Frank-O-Squid Calibration

The saga of rebuilding and reconfiguring my old Thing-O-Matic around an Azteeg X3 controller and Marlin software at Squidwrench continues apace:

TOM286 - with calibration scrap
TOM286 – with calibration scrap

A major benefit of doing this at the group meetings has been showing everybody that 3D printing isn’t a mass-production process. The pile of calibration objects includes an inordinate number of those thinwall open boxes that take about five minutes each:

3D printed calibration scrap
3D printed calibration scrap

But it’s producing reasonable quality stuff again:

TOM286 - First Dodecahedron
TOM286 – First Dodecahedron

The loose threads on the outward sloping sides of that dodecahedron show that I forgot to lower the temperature after a bit of trouble with adhesion to the platform; the problem turned out to be an interaction between Slic3r’s minimum layer time and minimum printing speed settings that I didn’t notice.

A disadvantage of doing this at the group meetings is that two or three hours of tweaking and printing, once a week, draws the whole process out far longer than anyone else expected… [grin]

2 thoughts on “Frank-O-Squid Calibration

  1. I’ve been meaning to ask… What’s your latest setup for heated bed platforms? I see kapton tape, you mention hair spray, do you have several platforms that you keep sprayed up, or…? Do you use the PVC dissolved in acetone solution as a glue anymore? Thanks!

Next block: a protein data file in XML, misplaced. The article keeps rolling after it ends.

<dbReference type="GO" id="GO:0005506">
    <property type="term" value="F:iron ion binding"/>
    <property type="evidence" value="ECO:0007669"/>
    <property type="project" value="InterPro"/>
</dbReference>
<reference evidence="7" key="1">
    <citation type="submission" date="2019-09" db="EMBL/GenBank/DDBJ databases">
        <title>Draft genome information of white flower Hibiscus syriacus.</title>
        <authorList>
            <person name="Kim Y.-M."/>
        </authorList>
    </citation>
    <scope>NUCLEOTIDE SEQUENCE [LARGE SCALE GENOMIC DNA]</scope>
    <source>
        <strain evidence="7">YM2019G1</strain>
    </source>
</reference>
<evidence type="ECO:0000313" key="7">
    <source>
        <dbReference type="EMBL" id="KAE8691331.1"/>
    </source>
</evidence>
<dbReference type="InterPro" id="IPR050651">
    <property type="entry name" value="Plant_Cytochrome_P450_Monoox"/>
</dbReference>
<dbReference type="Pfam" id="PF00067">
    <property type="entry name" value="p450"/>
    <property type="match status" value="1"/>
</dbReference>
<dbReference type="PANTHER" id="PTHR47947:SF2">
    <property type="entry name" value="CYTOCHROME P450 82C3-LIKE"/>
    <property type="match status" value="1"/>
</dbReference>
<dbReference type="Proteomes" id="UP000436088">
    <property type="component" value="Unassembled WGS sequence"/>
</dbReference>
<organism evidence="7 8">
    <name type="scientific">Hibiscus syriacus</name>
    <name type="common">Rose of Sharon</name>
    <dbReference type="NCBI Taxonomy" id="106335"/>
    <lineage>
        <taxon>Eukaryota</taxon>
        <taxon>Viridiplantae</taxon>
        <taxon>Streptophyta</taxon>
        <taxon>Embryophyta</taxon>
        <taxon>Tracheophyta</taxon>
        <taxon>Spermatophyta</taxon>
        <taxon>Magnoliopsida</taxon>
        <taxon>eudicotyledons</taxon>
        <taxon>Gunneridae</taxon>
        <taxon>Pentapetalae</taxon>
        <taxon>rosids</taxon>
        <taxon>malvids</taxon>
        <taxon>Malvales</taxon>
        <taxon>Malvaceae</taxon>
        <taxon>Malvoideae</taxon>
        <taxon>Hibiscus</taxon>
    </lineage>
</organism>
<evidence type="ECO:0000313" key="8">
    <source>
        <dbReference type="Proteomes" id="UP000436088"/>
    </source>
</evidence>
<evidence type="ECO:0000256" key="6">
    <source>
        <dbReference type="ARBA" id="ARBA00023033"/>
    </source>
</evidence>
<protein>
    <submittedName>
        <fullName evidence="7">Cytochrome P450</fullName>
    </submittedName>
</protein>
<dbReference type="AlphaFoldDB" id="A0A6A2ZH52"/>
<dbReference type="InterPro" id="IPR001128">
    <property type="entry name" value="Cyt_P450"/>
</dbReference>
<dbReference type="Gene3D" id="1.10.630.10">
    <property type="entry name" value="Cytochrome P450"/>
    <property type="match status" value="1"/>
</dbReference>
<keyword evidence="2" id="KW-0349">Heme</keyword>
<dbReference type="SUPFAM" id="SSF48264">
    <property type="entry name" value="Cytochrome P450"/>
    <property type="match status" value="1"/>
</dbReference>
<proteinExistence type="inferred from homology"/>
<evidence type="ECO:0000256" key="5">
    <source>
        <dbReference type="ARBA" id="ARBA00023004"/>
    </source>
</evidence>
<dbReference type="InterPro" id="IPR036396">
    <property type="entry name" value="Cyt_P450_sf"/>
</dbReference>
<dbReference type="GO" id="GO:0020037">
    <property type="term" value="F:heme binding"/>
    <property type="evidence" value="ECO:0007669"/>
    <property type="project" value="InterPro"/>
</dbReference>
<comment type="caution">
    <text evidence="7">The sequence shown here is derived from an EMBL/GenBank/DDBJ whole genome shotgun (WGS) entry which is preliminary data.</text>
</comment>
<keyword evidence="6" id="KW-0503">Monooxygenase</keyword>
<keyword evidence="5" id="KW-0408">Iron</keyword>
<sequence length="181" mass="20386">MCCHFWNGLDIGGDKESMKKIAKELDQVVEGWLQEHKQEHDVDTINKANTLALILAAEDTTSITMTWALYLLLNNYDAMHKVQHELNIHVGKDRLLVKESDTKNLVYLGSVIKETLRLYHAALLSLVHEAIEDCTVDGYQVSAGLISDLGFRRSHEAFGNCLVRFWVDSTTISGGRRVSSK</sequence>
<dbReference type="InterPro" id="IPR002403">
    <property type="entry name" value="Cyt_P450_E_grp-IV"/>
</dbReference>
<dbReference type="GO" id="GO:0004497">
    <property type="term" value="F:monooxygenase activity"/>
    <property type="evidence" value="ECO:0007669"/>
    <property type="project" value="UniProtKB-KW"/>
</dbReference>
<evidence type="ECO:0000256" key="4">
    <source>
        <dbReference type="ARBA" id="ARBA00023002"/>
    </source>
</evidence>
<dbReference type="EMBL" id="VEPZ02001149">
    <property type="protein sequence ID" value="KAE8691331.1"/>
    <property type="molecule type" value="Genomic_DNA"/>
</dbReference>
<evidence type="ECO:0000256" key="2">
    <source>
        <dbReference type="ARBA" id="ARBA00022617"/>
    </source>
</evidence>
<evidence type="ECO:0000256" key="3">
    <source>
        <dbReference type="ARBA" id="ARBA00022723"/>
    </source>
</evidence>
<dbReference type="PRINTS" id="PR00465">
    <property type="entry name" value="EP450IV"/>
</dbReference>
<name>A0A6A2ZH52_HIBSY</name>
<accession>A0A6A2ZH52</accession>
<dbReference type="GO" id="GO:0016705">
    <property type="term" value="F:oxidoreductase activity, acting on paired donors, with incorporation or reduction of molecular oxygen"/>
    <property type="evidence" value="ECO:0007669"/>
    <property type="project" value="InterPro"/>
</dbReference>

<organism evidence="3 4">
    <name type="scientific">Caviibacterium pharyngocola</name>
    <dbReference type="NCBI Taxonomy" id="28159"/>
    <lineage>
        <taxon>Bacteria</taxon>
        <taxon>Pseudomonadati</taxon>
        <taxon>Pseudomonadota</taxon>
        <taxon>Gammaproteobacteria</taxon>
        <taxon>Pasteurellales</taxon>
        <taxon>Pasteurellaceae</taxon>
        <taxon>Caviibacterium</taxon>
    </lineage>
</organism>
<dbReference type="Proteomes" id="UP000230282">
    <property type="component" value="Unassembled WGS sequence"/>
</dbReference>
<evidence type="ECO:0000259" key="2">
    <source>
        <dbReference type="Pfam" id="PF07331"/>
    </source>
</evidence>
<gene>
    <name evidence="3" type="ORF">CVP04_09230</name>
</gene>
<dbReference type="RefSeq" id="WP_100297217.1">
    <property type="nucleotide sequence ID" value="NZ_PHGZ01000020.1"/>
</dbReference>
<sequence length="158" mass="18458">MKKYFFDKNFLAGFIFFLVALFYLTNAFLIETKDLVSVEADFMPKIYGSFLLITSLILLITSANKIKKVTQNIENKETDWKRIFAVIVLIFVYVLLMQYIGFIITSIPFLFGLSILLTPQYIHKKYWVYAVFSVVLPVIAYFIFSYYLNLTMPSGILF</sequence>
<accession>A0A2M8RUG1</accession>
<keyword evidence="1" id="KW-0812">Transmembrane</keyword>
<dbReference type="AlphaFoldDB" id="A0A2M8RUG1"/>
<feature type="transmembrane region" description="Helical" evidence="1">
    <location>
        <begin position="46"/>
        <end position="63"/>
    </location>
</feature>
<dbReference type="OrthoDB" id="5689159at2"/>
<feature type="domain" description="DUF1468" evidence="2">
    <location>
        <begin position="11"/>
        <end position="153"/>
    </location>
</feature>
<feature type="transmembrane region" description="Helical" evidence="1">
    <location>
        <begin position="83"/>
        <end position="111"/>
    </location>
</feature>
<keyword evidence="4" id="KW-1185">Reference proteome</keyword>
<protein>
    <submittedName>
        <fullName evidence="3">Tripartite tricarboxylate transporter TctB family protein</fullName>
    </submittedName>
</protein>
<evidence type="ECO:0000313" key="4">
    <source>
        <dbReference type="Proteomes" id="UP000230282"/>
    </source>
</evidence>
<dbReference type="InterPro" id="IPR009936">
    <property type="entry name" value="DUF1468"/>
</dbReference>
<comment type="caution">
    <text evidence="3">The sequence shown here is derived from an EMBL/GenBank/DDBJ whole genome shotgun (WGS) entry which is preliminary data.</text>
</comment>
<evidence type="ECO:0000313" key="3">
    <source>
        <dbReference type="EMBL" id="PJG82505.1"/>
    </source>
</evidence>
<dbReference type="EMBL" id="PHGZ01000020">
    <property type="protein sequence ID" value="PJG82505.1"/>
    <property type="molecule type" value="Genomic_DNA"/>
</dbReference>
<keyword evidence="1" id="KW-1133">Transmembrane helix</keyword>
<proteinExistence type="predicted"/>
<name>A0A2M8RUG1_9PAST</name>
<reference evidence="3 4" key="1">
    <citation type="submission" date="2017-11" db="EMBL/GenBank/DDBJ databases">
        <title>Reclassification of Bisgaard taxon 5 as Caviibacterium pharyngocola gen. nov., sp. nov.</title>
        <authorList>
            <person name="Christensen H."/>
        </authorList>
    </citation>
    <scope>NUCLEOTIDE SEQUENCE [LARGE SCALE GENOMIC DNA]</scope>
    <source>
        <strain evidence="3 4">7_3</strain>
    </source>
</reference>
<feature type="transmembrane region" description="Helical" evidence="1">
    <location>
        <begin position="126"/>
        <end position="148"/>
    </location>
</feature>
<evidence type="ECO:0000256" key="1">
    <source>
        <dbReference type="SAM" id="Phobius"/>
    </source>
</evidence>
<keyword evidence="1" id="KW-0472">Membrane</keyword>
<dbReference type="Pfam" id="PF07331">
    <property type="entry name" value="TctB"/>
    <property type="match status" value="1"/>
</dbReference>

– Steve

    1. setup for heated bed platforms?

      For the M2 with PLA, a glass plate spritzed with max-hold hair spray works perfectly for PLA. Heat the bed to 70 °C and PLA sticks like it was glued in place. When the plate cools to room temperature, the object pops off by itself. The hair spray comes in a pump bottle, not an aerosol, and I smear it around in a smooth layer with a cotton cloth.

      For the TOM with ABS, plain old Kapton tape atop the aluminum plate is as good as anything. Clean it with acetone every now and again, then heat to 100 °C: it Just Works. Pop the plate out, cool, and the objects snap off easily enough.

      In both cases, the first layer runs at nose-pickin’ speed compared to the rest of the object (M2 = 25 mm/s, TOM = 10 mm/s), with the extrusion dimensions exactly the same as all the other layers (M2 = 0.20 mm, TOM = 0.25 mm).

      The ABS-in-acetone slurry worked reasonably well, but it had nothing else to recommend it… phew!

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